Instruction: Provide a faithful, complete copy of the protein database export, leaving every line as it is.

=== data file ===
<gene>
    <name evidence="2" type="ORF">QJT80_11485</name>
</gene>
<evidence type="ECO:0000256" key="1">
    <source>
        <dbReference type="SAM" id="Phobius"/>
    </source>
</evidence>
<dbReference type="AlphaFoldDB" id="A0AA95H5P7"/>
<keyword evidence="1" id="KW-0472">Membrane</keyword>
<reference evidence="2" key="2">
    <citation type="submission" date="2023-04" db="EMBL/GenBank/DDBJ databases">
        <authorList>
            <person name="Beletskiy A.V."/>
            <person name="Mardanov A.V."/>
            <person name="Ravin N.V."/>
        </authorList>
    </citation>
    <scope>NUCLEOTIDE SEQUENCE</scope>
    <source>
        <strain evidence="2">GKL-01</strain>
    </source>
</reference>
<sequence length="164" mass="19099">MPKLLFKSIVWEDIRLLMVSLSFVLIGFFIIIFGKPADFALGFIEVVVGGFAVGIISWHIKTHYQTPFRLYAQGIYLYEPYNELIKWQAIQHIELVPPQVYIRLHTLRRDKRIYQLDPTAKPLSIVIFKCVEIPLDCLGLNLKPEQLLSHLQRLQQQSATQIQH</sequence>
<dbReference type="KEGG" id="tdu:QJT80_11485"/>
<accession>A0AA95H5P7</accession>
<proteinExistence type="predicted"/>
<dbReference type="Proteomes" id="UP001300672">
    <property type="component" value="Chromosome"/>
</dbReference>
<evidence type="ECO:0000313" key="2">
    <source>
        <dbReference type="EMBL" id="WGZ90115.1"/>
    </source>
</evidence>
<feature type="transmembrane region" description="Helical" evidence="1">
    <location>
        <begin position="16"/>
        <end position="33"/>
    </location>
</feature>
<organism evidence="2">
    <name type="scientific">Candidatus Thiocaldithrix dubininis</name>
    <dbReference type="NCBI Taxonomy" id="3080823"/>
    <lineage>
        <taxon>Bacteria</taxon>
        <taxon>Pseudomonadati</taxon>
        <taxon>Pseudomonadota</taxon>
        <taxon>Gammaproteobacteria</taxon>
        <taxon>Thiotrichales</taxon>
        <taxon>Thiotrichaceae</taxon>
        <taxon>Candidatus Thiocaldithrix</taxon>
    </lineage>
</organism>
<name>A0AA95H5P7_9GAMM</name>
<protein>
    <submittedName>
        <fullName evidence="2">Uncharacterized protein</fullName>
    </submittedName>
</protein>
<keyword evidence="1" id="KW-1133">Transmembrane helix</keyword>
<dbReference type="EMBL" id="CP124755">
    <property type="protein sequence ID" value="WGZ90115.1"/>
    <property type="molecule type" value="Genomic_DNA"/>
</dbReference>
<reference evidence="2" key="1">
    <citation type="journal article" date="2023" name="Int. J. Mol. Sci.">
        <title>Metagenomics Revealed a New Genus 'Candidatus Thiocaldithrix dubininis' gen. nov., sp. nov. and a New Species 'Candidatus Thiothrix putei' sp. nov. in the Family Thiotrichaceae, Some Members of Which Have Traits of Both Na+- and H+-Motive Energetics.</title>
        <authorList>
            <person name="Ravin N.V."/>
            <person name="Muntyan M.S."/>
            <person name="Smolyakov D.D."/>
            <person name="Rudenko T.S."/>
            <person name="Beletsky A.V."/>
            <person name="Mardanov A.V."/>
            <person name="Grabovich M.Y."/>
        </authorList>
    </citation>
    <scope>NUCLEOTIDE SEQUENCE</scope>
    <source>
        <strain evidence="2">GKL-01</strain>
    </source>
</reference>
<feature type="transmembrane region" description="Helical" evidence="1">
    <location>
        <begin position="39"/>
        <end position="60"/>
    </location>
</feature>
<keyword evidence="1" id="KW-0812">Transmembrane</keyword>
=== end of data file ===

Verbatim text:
<gene>
    <name evidence="2" type="ORF">QJT80_11485</name>
</gene>
<evidence type="ECO:0000256" key="1">
    <source>
        <dbReference type="SAM" id="Phobius"/>
    </source>
</evidence>
<dbReference type="AlphaFoldDB" id="A0AA95H5P7"/>
<keyword evidence="1" id="KW-0472">Membrane</keyword>
<reference evidence="2" key="2">
    <citation type="submission" date="2023-04" db="EMBL/GenBank/DDBJ databases">
        <authorList>
            <person name="Beletskiy A.V."/>
            <person name="Mardanov A.V."/>
            <person name="Ravin N.V."/>
        </authorList>
    </citation>
    <scope>NUCLEOTIDE SEQUENCE</scope>
    <source>
        <strain evidence="2">GKL-01</strain>
    </source>
</reference>
<sequence length="164" mass="19099">MPKLLFKSIVWEDIRLLMVSLSFVLIGFFIIIFGKPADFALGFIEVVVGGFAVGIISWHIKTHYQTPFRLYAQGIYLYEPYNELIKWQAIQHIELVPPQVYIRLHTLRRDKRIYQLDPTAKPLSIVIFKCVEIPLDCLGLNLKPEQLLSHLQRLQQQSATQIQH</sequence>
<dbReference type="KEGG" id="tdu:QJT80_11485"/>
<accession>A0AA95H5P7</accession>
<proteinExistence type="predicted"/>
<dbReference type="Proteomes" id="UP001300672">
    <property type="component" value="Chromosome"/>
</dbReference>
<evidence type="ECO:0000313" key="2">
    <source>
        <dbReference type="EMBL" id="WGZ90115.1"/>
    </source>
</evidence>
<feature type="transmembrane region" description="Helical" evidence="1">
    <location>
        <begin position="16"/>
        <end position="33"/>
    </location>
</feature>
<organism evidence="2">
    <name type="scientific">Candidatus Thiocaldithrix dubininis</name>
    <dbReference type="NCBI Taxonomy" id="3080823"/>
    <lineage>
        <taxon>Bacteria</taxon>
        <taxon>Pseudomonadati</taxon>
        <taxon>Pseudomonadota</taxon>
        <taxon>Gammaproteobacteria</taxon>
        <taxon>Thiotrichales</taxon>
        <taxon>Thiotrichaceae</taxon>
        <taxon>Candidatus Thiocaldithrix</taxon>
    </lineage>
</organism>
<name>A0AA95H5P7_9GAMM</name>
<protein>
    <submittedName>
        <fullName evidence="2">Uncharacterized protein</fullName>
    </submittedName>
</protein>
<keyword evidence="1" id="KW-1133">Transmembrane helix</keyword>
<dbReference type="EMBL" id="CP124755">
    <property type="protein sequence ID" value="WGZ90115.1"/>
    <property type="molecule type" value="Genomic_DNA"/>
</dbReference>
<reference evidence="2" key="1">
    <citation type="journal article" date="2023" name="Int. J. Mol. Sci.">
        <title>Metagenomics Revealed a New Genus 'Candidatus Thiocaldithrix dubininis' gen. nov., sp. nov. and a New Species 'Candidatus Thiothrix putei' sp. nov. in the Family Thiotrichaceae, Some Members of Which Have Traits of Both Na+- and H+-Motive Energetics.</title>
        <authorList>
            <person name="Ravin N.V."/>
            <person name="Muntyan M.S."/>
            <person name="Smolyakov D.D."/>
            <person name="Rudenko T.S."/>
            <person name="Beletsky A.V."/>
            <person name="Mardanov A.V."/>
            <person name="Grabovich M.Y."/>
        </authorList>
    </citation>
    <scope>NUCLEOTIDE SEQUENCE</scope>
    <source>
        <strain evidence="2">GKL-01</strain>
    </source>
</reference>
<feature type="transmembrane region" description="Helical" evidence="1">
    <location>
        <begin position="39"/>
        <end position="60"/>
    </location>
</feature>
<keyword evidence="1" id="KW-0812">Transmembrane</keyword>